Feeling overwhelmed in your exam preparations? You’re not alone. Why does this still happen even though we all know the usual best practice advice (i.e. create and stick to a study plan, leave sufficient time to attempt and review 5-7 practice exams, with the remaining time focused on reviewing weaker topics or last minute concepts)?
Looking back at my exam experience and having chatted to our community members who passed all 3 levels over the years, I started to notice a common pattern in their study habits and exam techniques. It may seem obvious at first, yet it requires a conscious but simple tweak in your study routine. Ready for some productivity boost whilst keeping your cool?
Boost Study Motivation by Using the Power of ‘Small Wins’
When we feel overwhelmed by the sheer enormity of the task still ahead, we freeze up when there’s too much to do. The result? We end up faffing about for a few hours churning, exhausted yet achieving nothing. Worse, the unproductive sessions puts us further behind our study plan, further creating a negative spiral of stress, panic and lack of progress.
Back to the example story: let’s say you have to finish reading 396 pages in 35 days. That means 12 pages per day on average, but let’s just increase that to 20 pages a day to allow time for practice papers and some emergency buffer. That means reading materials will be finished in 20 days, with 15 days buffer to go for completing practice papers and questions. Now, that looks less daunting and more achievable, especially if you are taking 1 week off before the exams for the extra time boost.
Looking back at my study plan years ago, here’s an example of a study goal for a typical day (in chronological order):
- Read through Book 4, Chapter 6 – pages 112-125 (13 pages)
- Complete and review Chapter 6’s end-of-chapter (EOC) questions
- Read through page Book 4, Chapter 7 – 126-143 (17 pages)
- Complete and review Chapter 7’s end-of-chapter (EOC) questions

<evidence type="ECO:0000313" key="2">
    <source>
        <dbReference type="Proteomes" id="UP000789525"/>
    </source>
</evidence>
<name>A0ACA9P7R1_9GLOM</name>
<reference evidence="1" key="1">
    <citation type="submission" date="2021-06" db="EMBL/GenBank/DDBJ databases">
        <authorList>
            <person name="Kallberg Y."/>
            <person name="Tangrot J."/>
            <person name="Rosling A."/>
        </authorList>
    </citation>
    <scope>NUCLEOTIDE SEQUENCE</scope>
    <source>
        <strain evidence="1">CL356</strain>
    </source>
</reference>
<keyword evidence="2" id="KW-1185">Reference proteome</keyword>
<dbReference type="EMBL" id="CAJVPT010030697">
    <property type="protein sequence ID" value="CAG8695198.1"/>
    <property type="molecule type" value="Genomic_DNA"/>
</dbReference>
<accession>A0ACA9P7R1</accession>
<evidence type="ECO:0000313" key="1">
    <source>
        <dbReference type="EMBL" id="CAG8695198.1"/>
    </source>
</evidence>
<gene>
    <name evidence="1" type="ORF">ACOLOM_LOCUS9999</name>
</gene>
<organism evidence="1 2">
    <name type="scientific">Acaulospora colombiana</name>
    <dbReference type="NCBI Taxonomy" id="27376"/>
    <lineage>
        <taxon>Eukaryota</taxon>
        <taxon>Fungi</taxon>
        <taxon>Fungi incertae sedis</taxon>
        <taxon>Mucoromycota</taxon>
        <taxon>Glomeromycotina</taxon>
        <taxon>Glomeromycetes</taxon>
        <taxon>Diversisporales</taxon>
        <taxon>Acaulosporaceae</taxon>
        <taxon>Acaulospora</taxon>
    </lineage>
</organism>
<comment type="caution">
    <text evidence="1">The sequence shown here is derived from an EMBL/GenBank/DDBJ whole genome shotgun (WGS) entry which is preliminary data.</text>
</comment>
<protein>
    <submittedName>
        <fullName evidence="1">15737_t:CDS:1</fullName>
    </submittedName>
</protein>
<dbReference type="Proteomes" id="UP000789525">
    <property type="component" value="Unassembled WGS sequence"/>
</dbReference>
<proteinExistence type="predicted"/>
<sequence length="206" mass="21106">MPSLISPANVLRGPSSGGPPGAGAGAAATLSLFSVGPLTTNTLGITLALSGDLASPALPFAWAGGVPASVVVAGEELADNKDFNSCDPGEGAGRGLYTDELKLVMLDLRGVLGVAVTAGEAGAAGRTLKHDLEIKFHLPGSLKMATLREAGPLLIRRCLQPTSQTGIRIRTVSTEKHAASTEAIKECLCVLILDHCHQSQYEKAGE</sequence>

Naturally, some tasks are harder and some are easier. What’s important here is the sense of achievement when you cross an item off your list, which further motivates you to tackle the tougher ones. What I found super effective is to have the first task you can complete and cross off easily, which from my example above, I could have done by further breaking down the first task into two (half chapter readings per task).
By breaking down your overall goal into smaller chunks and sticking to the study plan, you will start to feel more calm and in control as the daily tasks are achievable, and more importantly, you know that you have sufficient time for the necessary preparations for a good shot at passing the CFA exams.
Maintain Focus and Productivity by Taking ‘Power Breaks’
- Have a quick lunch or snack away from the study desk
- Go for a shower or a stroll in the park
- Listen to music or call a friend
- Do some stretching exercises, meditate, power nap or even just closing your eyes to practice deep breathing
It’s all about managing your energy, rather than time specifically. By organizing the study sessions into mini sprints (where you’re most focused and ‘in the zone’) with a little break to look forward to after that, this method ensures that our energy levels are constantly renewed and recharged to maximize productivity in the longer run. Incorporating a healthy lifestyle withsufficient restful sleep, good diet and moderate exercise levels also contributes to our overall sense of well being and balance.
Studying for the CFA exams can be a huge challenge at times. It’s important to remember that it’s a marathon rather than a quick sprint, so pace yourself, take deep breaths and try out the ‘slice-and-dice’ technique above in your daily routine.
Do you use mini-tasks and ‘power breaks’ in your own CFA exam prep? Let me know in the comments below.